Finally, my friends, don’t overthink too much. You are talented, you are motivated, and even if you feel like your lack of on paper experience is spotty, there are clients out there who don’t care. A lot of them started out similar to where you are and want to give you a chance to prove yourself. You are ready to send in a proposal, and TVC is rooting for you!

    When you have completed the job, make sure you leave feedback on the client’s page. If you don’t it doesn’t allow them to leave it on yours, and you want that praise! 

    As I mentioned before, there are obviously some pros and cons to using a site like Upwork to find jobs. I wanted to note a couple things you should know before diving in head first! 

    • Upwork takes a fee out of your rate. It sucks to see happen, and it will make you rethink about using this venue for work. My suggestion, use it for the experience, or when work is really low. Take a few clients, get some great contacts and after the initial job, contact them outside of Upwork. The pro to this is that they pay through Upwork, and this ensures that you won’t be getting scammed. For that reason, I like to think of that fee as insurance, just in case. 
    • Don’t let anyone convince you to connect outside of Upwork for interviews. Guys, there are dirtbags out there and they prey on those of us who are over-eager about finding work. If it seems too good to be true, it usually is. 
    • Be mindful of time zones! There are people from all over the world on Upwork, and if their time zone is the opposite of yours, it may make scheduling or deadlines difficult. 
    • Be realistic in your bidding, and don’t just accept the first thing that comes your way. Value yourself, value your craft, and make sure you are taking jobs for the right reason!

    So are you ready to dive in? Share your Upwork stories with others, or ask some questions in the comments below! I’m always here to help! Go get those jobs! Make sure you come back and share your success!

     

     

     

     

    Start Here!, What You Need To Know

    Tech Stuff for Non-Techies: Self-Hosted vs. Free Site

    I’m not a techie.  I aspire to be one someday, but in all honesty, I just spend most of my days studying tutorials, watching videos, and taking vigorous notes so that I can keep up.

    I’m a quick learner though, and a researcher by nature, so it all works out in the end.

    When I began blogging, I had no idea what I was doing.  I remember being overwhelmed from the moment I even thought about starting.  I mean really, how do you decide self-hosted vs. free blog?  How do you pick a hosting site if you choose to host, and Oh. Em. Gee how will I ever choose a domain name.

    It. Is. A. Lot. 

    A website/blog for your business is a pretty important part of marketing your services, display your portfolio, and capturing leads for possible clients.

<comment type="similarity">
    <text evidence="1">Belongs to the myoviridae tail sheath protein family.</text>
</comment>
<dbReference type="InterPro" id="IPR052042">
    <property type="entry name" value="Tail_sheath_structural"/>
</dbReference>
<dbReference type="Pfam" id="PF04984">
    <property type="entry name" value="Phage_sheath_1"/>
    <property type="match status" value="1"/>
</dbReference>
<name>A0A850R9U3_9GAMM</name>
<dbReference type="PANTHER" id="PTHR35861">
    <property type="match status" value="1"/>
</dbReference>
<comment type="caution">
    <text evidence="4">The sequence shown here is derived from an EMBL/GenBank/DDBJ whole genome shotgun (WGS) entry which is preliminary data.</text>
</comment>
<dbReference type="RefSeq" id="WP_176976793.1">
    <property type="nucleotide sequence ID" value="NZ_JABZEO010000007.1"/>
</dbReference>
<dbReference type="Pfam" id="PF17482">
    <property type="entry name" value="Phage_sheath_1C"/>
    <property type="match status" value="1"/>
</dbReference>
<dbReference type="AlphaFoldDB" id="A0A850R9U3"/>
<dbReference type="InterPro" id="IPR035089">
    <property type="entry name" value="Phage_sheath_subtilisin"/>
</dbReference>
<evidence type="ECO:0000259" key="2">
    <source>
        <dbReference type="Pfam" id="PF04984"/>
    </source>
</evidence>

Each step directly affects the future success of your business and that thought is overwhelming enough.

    Let’s see if we can’t break it down in layman’s terms, to make this daunting task seem so much less intimidating!

    Free vs. Self-Hosted

    I’m just going to start with this little piece of advice.  You’re aspiring to be a successful, professional Virtual Assistant, it’s incredibly important to have a professional looking site.  Although free sites seem so much more appealing when you’re just starting out, the long-term results of a self-hosted site for your business pay for itself 50 times over.  Let’s break it down a bit.

    Free Site: 

    A free site is just that, 100% free to build and use.  That’s exciting and intriguing, right?  Free stuff is the best, which is probably why free sites are so much more popular that self-hosted.  With this option, there are a few advantages worth noting:

    • It’s completely FREE!
    • Easy to sign up for and set up
    • Tons of free themes to set up easily

    I’m sure that list looks inviting, but there are also some REAL downfalls in choosing a free site:

    • Unless you purchase your own domain, you will be set up with a subdomain. A subdomain is when your website reads blahblahblah.wordpress.com.  Although it may not seem like a big deal, since you will be using your page for your business, it doesn’t come off super professional.
    • You don’t technically own your blog/website at all. This can definitely be a source of frustration.  Unless you are blogging for fun, it’s probably important to you to be able to have control over how everything is set up, and plugins you want to use.  When building a professional site, you want to have control over what you can add/format.  Trust me!
    • Free sites often have limited advertising options. This is huge if you are planning to monetize.  Also, if you are planning to work with affiliates, partners, or sponsors, they tend to look past free sites.  Again, it has everything to do with building a professional looking and functioning page.
    • If you post something they deem to be against their violation standards, they can shut down your blog without prior notice. Is. Terrifying.